THE END OF THE NHS AS WE KNOW IT?
The Tory-led Government’s Health and Social Care Bill is a major threat to our National Health Service. It will cause serious problems; fragmenting health care, causing service instability and creating more inequality.
Improvements like more clinical involvement and a better voice for patients can be achieved without the massive upheaval the Bill will cause. UNISON believes the Bill should be dropped.
Many organisations agree that the Bill must be dropped: the Royal College of Nursing, the Royal College of Midwives and the BMA all now oppose the Bill. Even the Royal Colleges of GPs, whose members will be at the forefront of reform, called for the Bill to be scrapped on 3 February.
A joint editorial in the British Medical Journal, Health Service Journal and Nursing Times stated that the upheaval has “destabilised and damaged one of this country’s greatest achievements: a system that embodies social justice and has delivered widespread patient satisfaction, public support, and value for money”.
UNISON along with others is concerned that:
The maximum amount of money each hospital can earn from private patients needs to be limited. This would ensure ordinary NHS patients are not pushed to the back of the queue for treatment. The Bill allows hospitals to make nearly half of its income from private patients. Currently, the vast majority of hospitals earn 2% this way. More private patients mean fewer NHS patients: the poor who are unable to pay will get pushed to the back of an increasingly long queue. The NHS founding principle that access should be based on need not ability to pay is under threat.
Almost a third of the Bill’s clauses are devoted to setting up the full-blooded market system. Changes to the Bill so services are “provided in an integrated way” lack definition or enforcement powers, yet there is a whole chapter devoted to the Competition Commission in enforcing competition. The most efficient and effective healthcare systems are based on co-operation and collaboration, not competition. Competition law should not be the driving force in the NHS.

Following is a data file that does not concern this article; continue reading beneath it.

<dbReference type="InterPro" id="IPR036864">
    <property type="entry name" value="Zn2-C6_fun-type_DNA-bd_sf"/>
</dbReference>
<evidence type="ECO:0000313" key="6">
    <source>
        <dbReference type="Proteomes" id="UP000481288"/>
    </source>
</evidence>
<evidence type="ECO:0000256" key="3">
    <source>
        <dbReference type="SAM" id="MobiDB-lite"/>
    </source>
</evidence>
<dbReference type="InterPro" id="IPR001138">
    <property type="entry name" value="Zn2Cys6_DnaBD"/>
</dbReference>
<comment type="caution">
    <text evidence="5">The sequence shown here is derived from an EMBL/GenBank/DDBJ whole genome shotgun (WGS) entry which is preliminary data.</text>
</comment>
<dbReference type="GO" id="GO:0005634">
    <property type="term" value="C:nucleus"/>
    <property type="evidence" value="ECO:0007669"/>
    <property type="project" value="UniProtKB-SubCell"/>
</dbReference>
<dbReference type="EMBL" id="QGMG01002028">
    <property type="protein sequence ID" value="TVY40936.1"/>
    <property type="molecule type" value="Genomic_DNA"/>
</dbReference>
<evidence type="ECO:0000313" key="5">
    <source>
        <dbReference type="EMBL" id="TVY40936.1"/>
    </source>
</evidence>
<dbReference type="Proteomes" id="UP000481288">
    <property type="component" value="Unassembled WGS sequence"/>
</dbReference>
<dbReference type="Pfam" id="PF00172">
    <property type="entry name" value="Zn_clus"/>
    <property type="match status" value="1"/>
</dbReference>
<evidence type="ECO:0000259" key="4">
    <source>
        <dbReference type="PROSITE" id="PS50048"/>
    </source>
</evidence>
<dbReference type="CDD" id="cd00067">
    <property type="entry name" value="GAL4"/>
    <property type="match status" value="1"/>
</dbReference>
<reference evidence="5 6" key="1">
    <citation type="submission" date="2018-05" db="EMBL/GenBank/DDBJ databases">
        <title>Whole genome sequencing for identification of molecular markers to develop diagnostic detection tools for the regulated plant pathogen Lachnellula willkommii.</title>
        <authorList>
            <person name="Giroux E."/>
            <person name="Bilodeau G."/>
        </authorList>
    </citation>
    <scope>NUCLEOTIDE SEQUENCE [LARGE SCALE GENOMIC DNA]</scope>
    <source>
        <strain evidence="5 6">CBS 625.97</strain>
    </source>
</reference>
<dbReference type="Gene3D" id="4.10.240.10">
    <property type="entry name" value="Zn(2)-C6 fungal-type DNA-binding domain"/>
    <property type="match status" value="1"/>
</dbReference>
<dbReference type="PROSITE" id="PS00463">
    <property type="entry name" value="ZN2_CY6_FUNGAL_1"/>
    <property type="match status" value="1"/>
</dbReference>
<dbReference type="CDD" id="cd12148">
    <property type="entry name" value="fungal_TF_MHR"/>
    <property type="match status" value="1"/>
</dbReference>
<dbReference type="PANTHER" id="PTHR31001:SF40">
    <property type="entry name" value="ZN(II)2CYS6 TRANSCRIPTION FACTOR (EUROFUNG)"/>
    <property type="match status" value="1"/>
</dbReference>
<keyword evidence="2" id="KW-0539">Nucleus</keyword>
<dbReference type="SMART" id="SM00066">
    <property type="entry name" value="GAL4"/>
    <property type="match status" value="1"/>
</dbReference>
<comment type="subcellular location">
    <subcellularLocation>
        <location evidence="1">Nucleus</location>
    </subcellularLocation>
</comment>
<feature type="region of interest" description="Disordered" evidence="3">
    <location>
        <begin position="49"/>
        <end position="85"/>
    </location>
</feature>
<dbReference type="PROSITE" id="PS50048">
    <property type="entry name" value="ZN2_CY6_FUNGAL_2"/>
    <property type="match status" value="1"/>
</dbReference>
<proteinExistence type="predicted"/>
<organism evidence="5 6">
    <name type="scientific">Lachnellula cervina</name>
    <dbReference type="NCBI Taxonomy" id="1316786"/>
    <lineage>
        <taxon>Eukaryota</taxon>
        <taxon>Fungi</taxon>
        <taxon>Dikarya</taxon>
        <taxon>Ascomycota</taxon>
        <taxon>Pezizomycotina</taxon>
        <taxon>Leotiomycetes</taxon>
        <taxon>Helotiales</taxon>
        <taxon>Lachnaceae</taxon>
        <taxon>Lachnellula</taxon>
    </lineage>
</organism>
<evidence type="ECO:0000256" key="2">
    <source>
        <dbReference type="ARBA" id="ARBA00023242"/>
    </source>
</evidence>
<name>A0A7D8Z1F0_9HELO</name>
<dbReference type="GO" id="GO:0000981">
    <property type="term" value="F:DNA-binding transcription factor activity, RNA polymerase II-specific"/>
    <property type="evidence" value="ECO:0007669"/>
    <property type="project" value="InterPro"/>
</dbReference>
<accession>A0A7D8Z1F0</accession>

The uncertainty and anxiety experienced by thousands of vulnerable people and their families following the collapse of care home operator Southern Cross highlighted the dangers of essential public services being transferred away from the public sector with insufficient safeguards. Similarly, the recent PIP breast implant scandal provides a worrying glimpse into a future where less accountable private providers are permitted a much greater share of healthcare delivery.
There are many other aspects of the Bill that cause for concern. Not least that the proposed system increases bureaucracy. It replaces three levels of management (DH, SHA, PCT) with seven; (DH, NCB, 4 Clustered SHA, 50 Commissioning Support groups, 300-ish CCGs, Clinical Senates and HealthWatch.)
What you can do now, before it’s too late…
- Contact your MP and tell them how worried you are about the Bill.
- Write letters to your local paper about your concerns for the future of the NHS
- Bring friends and family to the Rally for the NHS, Albert Square, Manchester on Saturday 3 March at 11am
- Speakers confirmed now include:
- Andy Burnham Shadow Secretary of State for Health
- Tony Lloyd MP
- Debbie Turner Chair of North West Regional Health Care Committee
- Dr Kailash Chand GP
- Christopher Bisson, actor who plays Jai in Emmerdale, and roles in Coronation Street, Shameless and the film East is East.
- Musical Entertainment from the Robin Sunflower Band